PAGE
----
Like the musical “Hamilton”, the James Webb Space Telescope lives up to the hype. Already, astronomers have used it to discover galaxies older and more distant than ever before, and it’s only getting started. One of the astronomical processes JWST will elucidate is the formation of stars. Understanding star formation is critical if we want to answer questions about the origin of life on Earth and the possibility for life elsewhere in the universe. But even though scientists have been thinking about star formation since before the word “scientist” existed, some of the most basic questions about the process remain unanswered.Continue Reading
Brian Jackson’s Press Conference Presentation
- Scientist: Prof. Brian Jackson – firstname.lastname@example.org – @decaelus – Don’t call my office.
- Boise State Press Officer: Brianne Phillips – email@example.com
An key source of dust, dust devils help drive weather and climate on Mars. With a sophisticated suite of meteorological instruments, the Mars 2020 Perseverance rover can detect when a dust devil passes nearby — the instruments can see the pressure and dust perturbations from the dust devils. (Wind data were not available by the time of our work, so we didn’t include any — oh, well, next time.)
In a two new studies, my research group used data from Mars 2020 to look for passing dust devils and spotted almost 1000 encounters over the missions first 178 days. We confirmed previous weather predictions that Mars 2020 would see more than other recent missions, including InSight and Curiosity. We also found out that there were lots of whirlwinds that passed by Mars 2020 that actually didn’t raise any dust — only about a quarter of whirlwinds showed any signs of dust-lifting.
These kinds of studies are important for understanding the martian dust cycle and the contribution from dust devils. Scientists know Mars’ dust cycle strongly affects climate, and increases in atmospheric dust increase the rate of water loss into space. Martian dust may even be toxic, so dust devils could pose a big hazard for humans on Mars.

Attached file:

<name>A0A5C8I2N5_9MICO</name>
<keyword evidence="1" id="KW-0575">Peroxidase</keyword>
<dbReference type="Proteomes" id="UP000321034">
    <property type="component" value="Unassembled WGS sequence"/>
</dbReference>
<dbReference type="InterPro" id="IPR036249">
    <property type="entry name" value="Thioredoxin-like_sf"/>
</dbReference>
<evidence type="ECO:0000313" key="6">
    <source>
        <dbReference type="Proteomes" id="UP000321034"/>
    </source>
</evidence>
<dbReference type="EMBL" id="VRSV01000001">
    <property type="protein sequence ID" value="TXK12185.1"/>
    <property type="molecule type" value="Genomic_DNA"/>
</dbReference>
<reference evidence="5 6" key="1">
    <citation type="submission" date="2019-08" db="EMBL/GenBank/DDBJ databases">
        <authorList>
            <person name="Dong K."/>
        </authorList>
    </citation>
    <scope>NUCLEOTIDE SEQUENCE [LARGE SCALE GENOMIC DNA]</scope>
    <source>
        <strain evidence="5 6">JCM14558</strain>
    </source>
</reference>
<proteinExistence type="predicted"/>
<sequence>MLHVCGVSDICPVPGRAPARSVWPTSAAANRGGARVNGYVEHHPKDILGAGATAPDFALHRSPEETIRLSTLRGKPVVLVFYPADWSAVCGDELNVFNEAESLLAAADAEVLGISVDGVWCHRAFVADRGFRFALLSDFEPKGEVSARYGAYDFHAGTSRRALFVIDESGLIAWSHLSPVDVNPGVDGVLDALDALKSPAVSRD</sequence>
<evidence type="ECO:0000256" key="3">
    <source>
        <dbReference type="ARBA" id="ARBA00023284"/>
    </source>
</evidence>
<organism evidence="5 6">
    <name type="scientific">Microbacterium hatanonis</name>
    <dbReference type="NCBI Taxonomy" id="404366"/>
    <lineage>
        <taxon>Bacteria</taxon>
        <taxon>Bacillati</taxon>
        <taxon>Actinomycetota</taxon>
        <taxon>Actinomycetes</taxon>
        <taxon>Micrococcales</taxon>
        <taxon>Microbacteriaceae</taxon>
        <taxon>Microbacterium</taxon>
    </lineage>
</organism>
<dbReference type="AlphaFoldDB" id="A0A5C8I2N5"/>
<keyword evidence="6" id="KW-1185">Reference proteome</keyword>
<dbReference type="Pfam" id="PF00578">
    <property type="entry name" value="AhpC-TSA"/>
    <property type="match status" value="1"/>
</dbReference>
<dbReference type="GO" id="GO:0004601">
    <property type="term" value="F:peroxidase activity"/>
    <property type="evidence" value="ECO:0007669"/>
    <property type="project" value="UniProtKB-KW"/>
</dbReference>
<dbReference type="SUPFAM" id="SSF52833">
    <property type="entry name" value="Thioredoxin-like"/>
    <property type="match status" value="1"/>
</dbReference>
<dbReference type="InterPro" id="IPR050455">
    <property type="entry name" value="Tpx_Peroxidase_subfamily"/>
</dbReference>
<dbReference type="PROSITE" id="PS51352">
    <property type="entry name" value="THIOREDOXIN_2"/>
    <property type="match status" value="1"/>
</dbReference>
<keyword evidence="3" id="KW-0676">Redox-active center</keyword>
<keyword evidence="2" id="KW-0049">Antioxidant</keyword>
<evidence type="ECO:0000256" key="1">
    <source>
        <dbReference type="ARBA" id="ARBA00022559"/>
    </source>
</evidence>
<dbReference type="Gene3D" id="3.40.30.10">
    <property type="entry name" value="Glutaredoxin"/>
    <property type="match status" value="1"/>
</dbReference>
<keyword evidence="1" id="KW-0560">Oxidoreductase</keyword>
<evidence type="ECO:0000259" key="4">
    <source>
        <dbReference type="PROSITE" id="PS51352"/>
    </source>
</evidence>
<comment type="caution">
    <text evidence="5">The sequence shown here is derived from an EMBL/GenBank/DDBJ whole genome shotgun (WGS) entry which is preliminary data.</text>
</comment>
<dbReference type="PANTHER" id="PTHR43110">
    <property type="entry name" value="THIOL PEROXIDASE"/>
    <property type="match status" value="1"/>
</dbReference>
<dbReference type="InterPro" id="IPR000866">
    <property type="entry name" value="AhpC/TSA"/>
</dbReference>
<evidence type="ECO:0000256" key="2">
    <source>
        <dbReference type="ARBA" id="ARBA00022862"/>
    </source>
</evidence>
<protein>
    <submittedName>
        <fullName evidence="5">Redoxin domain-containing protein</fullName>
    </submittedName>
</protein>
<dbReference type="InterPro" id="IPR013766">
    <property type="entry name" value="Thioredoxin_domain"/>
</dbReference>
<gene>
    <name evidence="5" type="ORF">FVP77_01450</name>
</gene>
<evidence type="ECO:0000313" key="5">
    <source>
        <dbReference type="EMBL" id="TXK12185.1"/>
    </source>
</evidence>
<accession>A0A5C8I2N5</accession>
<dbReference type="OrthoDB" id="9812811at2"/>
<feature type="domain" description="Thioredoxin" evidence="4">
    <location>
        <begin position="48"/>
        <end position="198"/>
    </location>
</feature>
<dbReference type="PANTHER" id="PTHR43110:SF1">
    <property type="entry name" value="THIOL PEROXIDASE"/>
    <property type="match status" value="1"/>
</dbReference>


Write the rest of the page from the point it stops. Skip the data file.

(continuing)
- Jackson, B. (2022) “Estimating the Heights of Martian Vortices from Mars 2020 MEDA Data.” in review with Planetary Science Journal.
- Jackson, B. (2022) “Vortices and Dust Devils as Observed by the Mars Environmental Dynamics Analyzer Instruments on Board the Mars 2020 Perseverance Rover.” Planetary Science Journal.
Jackson’s AAS Science Presentation
Although our current understanding of gravity, the theory of general relativity, arose only one hundred years ago, scientists were speculating about exotic gravitational effects going back to before the word “scientist” even existed. Today, astronomers employ gravity in a variety of ways to study the cosmos, to look for planets outside our solar system and even to weigh some of the largest celestial bodies in existence. These measurements have shed light on some of the darkest of astronomical mysteries.Continue Reading
First Friday Astronomy/So You Got a Telescope? Event – 2022 June 3
Did you get a new telescope, find an old telescope, just need help to learning how to use your telescope? Join Boise Astronomical Society for a hands-on telescope tutorial. Tutorial starts 5p MT at Boise State: maps.boisestate.edu/?id=715#!m/89075.
Weighing and Measuring the Universe with Galaxy Clusters – Dr. Andres Salcedo, U of Arizona
Lecture starts 7:30p MT
Attend virtually: boi.st/astrobroncoslive or In-person attendance on Boise State’s campus: maps.boisestate.edu/?id=715#!m/89069
Watch Dr. Salcedo’s talk!